The salacious allegations against Trump compiled by Christopher Steele came mostly from Russian government sources. That information was never verified and, although Steele did provide his “dossier” to the FBI, he also shopped it around to the American media. The FBI itself did nothing to prevent this unverified, foreign-sourced, compromising information from being disseminated publicly.
How willing would even a friendly foreign power be to speak candidly with any American president or presidential candidate if they knew everything they said would be reported to the FBI?
Another important question is this: If a foreign power had verifiable proof that a certain American politician – especially one who is running for president – had been involved in some nefarious or illegal act, would not the American voter be entitled to know that? If such information were offered and refused, would that not be tantamount to influencing an election, assuming that knowledge of the improper behavior might cause some voters to rethink their intentions?
There is also the fear that, should an American presidential candidate obtain compromising information from a foreign source, the candidate is then open to coercion by that source. One could certainly make the case that it is important to reduce the ability of foreign powers to essentially bribe – or even to buy – American politicians. This is where things get sticky for the president if he is suggesting that he might not necessarily inform the FBI, were he to receive an offer of information from a foreign national.
For this very reason, however, it is even more important to scrutinize the FBI’s handling of the Steele dossier and how the Bureau used it – without verifying the authenticity of the information – to initiate surveillance of an American citizen. If the nation’s premier law enforcement agency cannot be trusted to properly handle such information – or, worse still, is willing to weaponize it for political purposes – then the entire safeguard against foreign influence is compromised.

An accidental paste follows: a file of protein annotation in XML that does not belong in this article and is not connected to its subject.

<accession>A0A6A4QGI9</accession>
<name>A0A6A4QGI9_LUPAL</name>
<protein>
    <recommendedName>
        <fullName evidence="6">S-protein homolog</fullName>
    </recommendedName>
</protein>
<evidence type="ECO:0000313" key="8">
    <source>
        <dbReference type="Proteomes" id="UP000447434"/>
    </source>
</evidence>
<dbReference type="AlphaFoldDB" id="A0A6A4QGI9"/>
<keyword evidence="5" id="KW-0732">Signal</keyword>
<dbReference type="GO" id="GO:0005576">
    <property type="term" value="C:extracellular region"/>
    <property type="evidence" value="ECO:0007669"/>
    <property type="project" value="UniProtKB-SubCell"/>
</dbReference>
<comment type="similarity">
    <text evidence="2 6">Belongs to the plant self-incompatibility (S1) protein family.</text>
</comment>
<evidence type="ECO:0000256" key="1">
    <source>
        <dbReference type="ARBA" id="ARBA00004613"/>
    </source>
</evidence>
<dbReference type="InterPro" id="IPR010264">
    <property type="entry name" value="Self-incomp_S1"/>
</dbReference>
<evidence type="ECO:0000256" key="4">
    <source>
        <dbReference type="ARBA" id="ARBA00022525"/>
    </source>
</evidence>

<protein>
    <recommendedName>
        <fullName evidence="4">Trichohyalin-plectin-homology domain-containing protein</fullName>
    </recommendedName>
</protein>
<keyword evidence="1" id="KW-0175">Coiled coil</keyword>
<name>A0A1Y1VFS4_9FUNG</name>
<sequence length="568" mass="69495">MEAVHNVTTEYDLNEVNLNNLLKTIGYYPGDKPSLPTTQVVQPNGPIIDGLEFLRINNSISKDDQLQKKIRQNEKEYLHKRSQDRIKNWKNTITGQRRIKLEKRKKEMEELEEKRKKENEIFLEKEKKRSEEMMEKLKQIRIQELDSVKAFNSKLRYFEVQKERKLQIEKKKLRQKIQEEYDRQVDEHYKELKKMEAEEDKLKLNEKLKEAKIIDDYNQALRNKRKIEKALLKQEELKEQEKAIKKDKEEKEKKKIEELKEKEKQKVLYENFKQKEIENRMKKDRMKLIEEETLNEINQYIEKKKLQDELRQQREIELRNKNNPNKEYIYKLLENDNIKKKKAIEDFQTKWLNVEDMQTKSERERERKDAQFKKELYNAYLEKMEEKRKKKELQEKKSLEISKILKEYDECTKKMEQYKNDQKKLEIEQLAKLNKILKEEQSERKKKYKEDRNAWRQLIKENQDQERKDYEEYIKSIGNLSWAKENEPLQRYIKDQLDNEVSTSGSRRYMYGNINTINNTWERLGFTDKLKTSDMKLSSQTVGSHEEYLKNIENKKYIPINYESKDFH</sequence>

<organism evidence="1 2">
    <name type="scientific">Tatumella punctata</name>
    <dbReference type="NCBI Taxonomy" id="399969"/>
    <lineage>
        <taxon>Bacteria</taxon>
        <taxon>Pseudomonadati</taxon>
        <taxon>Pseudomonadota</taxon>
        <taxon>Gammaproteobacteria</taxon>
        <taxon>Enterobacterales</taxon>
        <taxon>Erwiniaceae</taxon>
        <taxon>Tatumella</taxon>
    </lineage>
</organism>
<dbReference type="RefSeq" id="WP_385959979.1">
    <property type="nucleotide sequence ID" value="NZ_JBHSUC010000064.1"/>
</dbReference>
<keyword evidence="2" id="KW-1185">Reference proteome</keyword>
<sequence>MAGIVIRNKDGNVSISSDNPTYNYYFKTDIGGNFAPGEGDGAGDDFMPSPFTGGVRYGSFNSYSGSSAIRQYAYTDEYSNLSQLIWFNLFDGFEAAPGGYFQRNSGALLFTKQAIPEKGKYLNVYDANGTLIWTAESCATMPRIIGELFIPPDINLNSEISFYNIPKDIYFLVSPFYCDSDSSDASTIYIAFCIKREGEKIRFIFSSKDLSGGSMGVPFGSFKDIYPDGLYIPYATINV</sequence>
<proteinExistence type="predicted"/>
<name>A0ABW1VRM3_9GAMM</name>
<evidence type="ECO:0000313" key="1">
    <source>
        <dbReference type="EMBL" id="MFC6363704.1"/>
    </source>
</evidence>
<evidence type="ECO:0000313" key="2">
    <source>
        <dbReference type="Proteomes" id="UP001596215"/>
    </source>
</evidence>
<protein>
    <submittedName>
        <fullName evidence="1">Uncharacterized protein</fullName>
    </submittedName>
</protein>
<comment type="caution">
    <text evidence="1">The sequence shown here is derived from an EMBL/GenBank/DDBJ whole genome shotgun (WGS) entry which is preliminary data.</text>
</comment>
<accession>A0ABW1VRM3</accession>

In the final analysis, the 2016 presidential election was compromised by a foreign government; one candidate obtained disinformation from foreign sources, which was then used to disrupt the election and sow great discord and recrimination throughout the political establishment.
The real issue in 2016 was the utter irresponsibility with which information paid for by the Clinton campaign was handled. Where that information came from is a secondary issue; that it was recklessly used and disseminated, without verification, was the primary transgression.
If Trump’s 2020 opponent is approached by a foreign power with an offer to provide information that could sabotage the president’s re-election chances, does anyone really believe that he or she would not want to obtain that information? Rep. Adam Schiff (D-CA) has already accepted an approach from a Russian national offering compromising photographs of the president. The fact that this offer turned out to be a prank is neither here nor there; Schiff took steps to obtain these non-existent images.
Real Motive Behind the Outrage
The president may have done himself no favors by indulging in hypotheticals, but he has a point. Foreign influence of voters is impossible to prevent. Information offered by foreign powers should not be ignored (but it should be analyzed and handled responsibly), and the FBI has not proven itself to be capable of responsibly handling such information.
What is all the outrage really about, then? As Liberty Nation’s Sarah Cowgill points out, Democrats are creating the narrative that Trump will conspire with a foreign power to steal the 2020 presidency. His chances of re-election are extremely good, and Democrats are already preparing the ground to delegitimize the 2020 result.